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Germany’s Merkel Hammered on Migrant Policy Ahead of EU Summit

Germany’s Merkel Hammered on Migrant Policy Ahead of EU Summit

Austria and Central European countries unite against Merkel’s Open Borders Policy

Ahead of this week’s EU summit in Slovenia, German Chancellor Angela Merkel, already suffering from low popularity at home, looks more isolated then ever at the European stage. Having backed Chancellor Merkel at the beginning of the Migrant Crisis last year, Government of Austria has long distanced itself from Berlin’s liberal stance on migrant influx into Europe. However, what worries Berlin today is the emerging alliance between Austria and the Central European countries of Hungary, Poland, Slovakia and Czech Republic — also referred to as the Visegrad group.

Prominent German newspaper Die Welt viewed the new development with concern. “Should the five [countries] were to act in concert, this would create a new political power centre in Europe,” Die Welt noted. This new rival block could pose a serious challenge to German-French dominated “European Project”.

Most Visegrad member states have been against Merkel’s liberal Migrant Policy right from its onset. Hungary’s Prime Minister Viktor Orban remains the most vocal opponent of Merkel’s Brussels-backed pro-migrant stance. “Europe’s biggest problem at the moment is naivety.” Prime Minster Orban said while talking to reporters earlier this week. “[EU’s] migration policy is based on naivety and that’s why we are in huge trouble today.”

German press mockingly referred to this emerging alliance as the “little Habsburg”, alluding to the powerful Habsburg Monarchy that until early 2oth century ruled Austria along with the parts of Central Europe and the Balkans. Berlin-based newspaper Die Welt writes:

Austria’s potential next President could reach an understanding with Czech Republic, Poland, Hungary and Slovakia on the question of refugees. Austria and Visegrad states are proponents of a massive shutdown of [European] borders. (…)

We might possibly see a complete changing of gears by Central European states at Friday’s [first] post-Brexit EU-Summit in Bratislava. At the beginning of the week, when left-populist Czech President Miloš Zeman received Austria’s Presidential candidate Norbert Hofer (FPÖ) at Prague Castle, the whiff of the faded [Habsburg] monarchy wasn’t actually in the air, but there was one topic on which both Zaman and Hofer were totally in agreement: On the migrant issue.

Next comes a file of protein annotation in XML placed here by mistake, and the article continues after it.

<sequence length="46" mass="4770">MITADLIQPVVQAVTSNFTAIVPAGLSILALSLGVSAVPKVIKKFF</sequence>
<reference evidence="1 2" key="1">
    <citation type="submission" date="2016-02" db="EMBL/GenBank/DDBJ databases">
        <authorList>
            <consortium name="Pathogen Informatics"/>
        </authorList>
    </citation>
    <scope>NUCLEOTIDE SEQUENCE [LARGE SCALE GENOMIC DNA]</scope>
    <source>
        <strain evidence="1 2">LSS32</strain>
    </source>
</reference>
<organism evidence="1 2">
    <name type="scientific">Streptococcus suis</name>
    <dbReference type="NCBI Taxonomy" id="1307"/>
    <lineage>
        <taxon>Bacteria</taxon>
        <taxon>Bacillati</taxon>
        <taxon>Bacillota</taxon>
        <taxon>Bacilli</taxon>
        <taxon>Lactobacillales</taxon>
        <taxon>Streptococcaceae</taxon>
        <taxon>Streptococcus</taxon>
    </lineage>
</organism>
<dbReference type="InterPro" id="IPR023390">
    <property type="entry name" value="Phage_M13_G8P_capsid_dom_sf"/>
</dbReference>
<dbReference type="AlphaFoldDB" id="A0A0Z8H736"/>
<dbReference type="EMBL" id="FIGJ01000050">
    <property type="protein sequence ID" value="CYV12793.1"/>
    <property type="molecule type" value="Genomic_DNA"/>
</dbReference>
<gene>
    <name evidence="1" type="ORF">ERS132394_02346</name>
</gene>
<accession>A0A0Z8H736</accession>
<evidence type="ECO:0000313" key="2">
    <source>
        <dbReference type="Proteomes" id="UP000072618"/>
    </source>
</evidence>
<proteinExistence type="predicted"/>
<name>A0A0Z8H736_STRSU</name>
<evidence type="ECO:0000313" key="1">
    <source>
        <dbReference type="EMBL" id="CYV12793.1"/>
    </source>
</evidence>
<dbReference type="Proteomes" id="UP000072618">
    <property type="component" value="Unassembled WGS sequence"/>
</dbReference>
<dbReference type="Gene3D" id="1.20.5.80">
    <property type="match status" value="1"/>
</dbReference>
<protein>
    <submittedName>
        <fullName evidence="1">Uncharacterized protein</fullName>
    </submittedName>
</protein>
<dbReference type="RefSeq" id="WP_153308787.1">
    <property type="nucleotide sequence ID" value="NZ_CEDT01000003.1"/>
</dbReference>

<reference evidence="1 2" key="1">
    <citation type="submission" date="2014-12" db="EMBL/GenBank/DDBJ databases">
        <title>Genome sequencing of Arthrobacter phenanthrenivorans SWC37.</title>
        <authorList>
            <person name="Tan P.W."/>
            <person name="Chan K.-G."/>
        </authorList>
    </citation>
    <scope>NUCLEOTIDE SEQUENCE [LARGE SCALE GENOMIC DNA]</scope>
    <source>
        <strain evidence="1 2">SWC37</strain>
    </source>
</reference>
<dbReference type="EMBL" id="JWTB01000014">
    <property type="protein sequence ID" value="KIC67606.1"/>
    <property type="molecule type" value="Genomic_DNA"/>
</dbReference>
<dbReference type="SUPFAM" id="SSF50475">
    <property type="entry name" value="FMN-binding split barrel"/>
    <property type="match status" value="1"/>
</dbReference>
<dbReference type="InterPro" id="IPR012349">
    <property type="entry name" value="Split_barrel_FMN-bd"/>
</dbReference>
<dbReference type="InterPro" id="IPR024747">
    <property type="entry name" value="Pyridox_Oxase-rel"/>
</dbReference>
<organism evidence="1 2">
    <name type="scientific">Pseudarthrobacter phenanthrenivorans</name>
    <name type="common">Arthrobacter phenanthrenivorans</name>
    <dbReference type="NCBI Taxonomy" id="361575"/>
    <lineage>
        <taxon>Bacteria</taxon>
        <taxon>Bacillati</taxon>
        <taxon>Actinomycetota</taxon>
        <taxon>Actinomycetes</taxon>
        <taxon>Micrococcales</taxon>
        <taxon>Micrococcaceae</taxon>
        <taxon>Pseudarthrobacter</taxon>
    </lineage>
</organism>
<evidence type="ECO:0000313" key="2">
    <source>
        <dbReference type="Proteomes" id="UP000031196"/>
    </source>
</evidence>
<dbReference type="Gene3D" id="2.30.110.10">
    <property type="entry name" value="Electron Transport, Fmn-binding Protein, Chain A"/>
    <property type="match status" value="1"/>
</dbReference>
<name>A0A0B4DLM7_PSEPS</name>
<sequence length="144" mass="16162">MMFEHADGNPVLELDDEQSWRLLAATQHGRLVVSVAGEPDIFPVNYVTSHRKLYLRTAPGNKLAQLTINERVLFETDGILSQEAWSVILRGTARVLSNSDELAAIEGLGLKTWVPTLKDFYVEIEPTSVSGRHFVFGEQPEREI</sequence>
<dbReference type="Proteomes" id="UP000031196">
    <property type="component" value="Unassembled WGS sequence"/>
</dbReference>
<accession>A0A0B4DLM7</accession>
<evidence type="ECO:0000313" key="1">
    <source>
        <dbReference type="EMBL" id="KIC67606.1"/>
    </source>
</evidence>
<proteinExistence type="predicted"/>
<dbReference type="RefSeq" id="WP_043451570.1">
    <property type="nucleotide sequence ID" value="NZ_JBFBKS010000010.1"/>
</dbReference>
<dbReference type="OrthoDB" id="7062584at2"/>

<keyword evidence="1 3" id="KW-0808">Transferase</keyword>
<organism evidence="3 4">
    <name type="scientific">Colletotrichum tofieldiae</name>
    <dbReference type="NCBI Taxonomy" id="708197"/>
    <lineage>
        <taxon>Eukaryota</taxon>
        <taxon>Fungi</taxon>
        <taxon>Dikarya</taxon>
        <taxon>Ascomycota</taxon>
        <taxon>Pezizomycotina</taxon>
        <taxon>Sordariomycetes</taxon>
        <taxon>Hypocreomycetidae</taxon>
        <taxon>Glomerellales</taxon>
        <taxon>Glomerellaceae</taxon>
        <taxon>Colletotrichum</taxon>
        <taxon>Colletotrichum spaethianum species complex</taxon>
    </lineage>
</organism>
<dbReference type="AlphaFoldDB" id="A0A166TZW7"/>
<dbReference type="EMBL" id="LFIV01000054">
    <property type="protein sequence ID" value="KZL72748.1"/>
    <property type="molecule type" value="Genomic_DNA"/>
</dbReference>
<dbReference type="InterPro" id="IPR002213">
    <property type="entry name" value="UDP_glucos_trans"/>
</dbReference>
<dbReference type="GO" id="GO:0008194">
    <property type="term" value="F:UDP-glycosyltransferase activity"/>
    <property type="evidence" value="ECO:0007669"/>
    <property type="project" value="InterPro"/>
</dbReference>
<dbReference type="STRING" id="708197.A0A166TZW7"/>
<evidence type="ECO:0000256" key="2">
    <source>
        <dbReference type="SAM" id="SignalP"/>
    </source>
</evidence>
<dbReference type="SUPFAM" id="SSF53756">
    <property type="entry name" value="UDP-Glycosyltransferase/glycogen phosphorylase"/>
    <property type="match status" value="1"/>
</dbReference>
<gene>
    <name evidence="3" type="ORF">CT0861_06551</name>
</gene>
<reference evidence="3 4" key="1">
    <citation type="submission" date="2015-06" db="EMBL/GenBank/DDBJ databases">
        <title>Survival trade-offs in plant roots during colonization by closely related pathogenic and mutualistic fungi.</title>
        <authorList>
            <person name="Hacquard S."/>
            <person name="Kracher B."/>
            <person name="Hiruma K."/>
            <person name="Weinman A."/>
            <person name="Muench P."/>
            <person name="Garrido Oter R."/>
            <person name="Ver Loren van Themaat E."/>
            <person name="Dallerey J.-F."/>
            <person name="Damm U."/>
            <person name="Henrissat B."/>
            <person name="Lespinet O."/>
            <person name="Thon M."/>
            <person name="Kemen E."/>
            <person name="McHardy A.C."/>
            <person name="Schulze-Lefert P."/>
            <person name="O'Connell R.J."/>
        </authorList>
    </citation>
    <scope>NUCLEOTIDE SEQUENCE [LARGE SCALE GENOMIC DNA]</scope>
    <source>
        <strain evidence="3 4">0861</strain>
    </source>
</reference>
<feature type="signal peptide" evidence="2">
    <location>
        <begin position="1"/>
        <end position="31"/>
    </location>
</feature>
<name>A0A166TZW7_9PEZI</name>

The unity between both politicians has a concrete reason: Both Zeman and Hofer want a massive shutdown of their border to the refugees. Just like the governments in Hungary, Poland and Slovakia. [author’s translation, DIE WEL; September 2016, 14]

Austria and Central European Visegrad countries not only share a common history, but also have populations hold strong Catholic beliefs. Despite Pope Francis’s support for EU’s migration policy, Church and the clergy of these countries have been out-spoken critics of uncontrolled migrant influx mainly from Muslim countries.

On Sunday, Vienna’s Archbishop, tipped by many to be the next pope, described the mass migration as an ‘Islamic invasion of Europe’. Archbishop of Vienna Cardinal Christoph Schönborn asked for God’s mercy on the nations of Europe who “are in danger of forfeiting our Christian heritage.”

“Will there be an Islamic conquest of Europe? Many Muslims want that and say: Europe is at the end,” Cardinal Schönborn said while speaking at an event marking 333rd anniversary of Christian victory over the Turkish-Muslim armies at the Battle of Vienna in 1683.

Despite a string of defeats at regional elections, Chancellor Merkel has not given up on her hopes of running for another term in next year’s general elections. Apart from the new entrant AfD party, no other political party in Germany is willing to challenge Merkel’s uncompromising ‘Refugees Welcome’ stance in the electoral arena. Despite near-daily ritual murmurings from Merkel’s collation partners, Centre-Right CSU and Socialist SPD, both parties nevertheless chose to stay in her government and execute her policies.

Undeniably, Merkel has diehard fans within the taxpayers-financed EU bureaucracy, Liberal elites and the mainstream media, but after 11 years of Chancellorship she has lost the genuine admiration and broad support she once commanded at home and on the European stage.

Watch: Merkel vows to stay the course Migrant Policy, DW reports:

[Cover image courtesy EuraNet Plus, YouTube]


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Over the course of my lifetime, the rise of Poland as dominant power has been interesting to watch.

They are one of the few who got it right on immigration and the dangers of importing rape-fugees

    Ragspierre in reply to Andy. | September 15, 2016 at 12:15 pm

    I agree, and I think the Poles have it right on LOTS of issues.

    As I said the other day, my esteem for them grows and grows.

The German’s should just get rid of their left wingers and leave the European Union to re-establish their national sovereignty and pride.

Obama and Clinton’s legacy from social justice adventurism has been fatal for people in Syria, Libya, Ukraine, etc. and is a progressive problem in Germany, America, etc. This isn’t South Africa. It’s not even Serbia. It’s certainly not an abortion chamber protected by the State-established Pro-Choice Church. They cannot sustain the coverup of consequences from their anti-native policies.

It’s a progressive slope. Choose life, not abortion.